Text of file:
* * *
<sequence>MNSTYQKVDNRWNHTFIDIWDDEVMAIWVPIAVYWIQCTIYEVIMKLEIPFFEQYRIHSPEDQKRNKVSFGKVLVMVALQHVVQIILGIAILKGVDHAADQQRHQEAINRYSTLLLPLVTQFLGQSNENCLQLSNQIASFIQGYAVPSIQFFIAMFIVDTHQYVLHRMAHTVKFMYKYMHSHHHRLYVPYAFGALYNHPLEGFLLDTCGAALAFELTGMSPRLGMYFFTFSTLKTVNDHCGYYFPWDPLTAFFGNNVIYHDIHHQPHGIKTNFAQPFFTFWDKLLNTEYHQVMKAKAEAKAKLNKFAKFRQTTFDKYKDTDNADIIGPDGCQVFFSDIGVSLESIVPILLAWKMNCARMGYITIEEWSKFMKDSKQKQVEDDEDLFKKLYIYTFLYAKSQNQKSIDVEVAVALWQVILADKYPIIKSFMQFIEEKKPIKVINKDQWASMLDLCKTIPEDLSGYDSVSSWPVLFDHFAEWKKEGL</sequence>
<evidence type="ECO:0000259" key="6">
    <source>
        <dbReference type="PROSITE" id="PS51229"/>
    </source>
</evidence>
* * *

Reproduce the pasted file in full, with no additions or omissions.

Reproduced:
<sequence>MNSTYQKVDNRWNHTFIDIWDDEVMAIWVPIAVYWIQCTIYEVIMKLEIPFFEQYRIHSPEDQKRNKVSFGKVLVMVALQHVVQIILGIAILKGVDHAADQQRHQEAINRYSTLLLPLVTQFLGQSNENCLQLSNQIASFIQGYAVPSIQFFIAMFIVDTHQYVLHRMAHTVKFMYKYMHSHHHRLYVPYAFGALYNHPLEGFLLDTCGAALAFELTGMSPRLGMYFFTFSTLKTVNDHCGYYFPWDPLTAFFGNNVIYHDIHHQPHGIKTNFAQPFFTFWDKLLNTEYHQVMKAKAEAKAKLNKFAKFRQTTFDKYKDTDNADIIGPDGCQVFFSDIGVSLESIVPILLAWKMNCARMGYITIEEWSKFMKDSKQKQVEDDEDLFKKLYIYTFLYAKSQNQKSIDVEVAVALWQVILADKYPIIKSFMQFIEEKKPIKVINKDQWASMLDLCKTIPEDLSGYDSVSSWPVLFDHFAEWKKEGL</sequence>
<evidence type="ECO:0000259" key="6">
    <source>
        <dbReference type="PROSITE" id="PS51229"/>
    </source>
</evidence>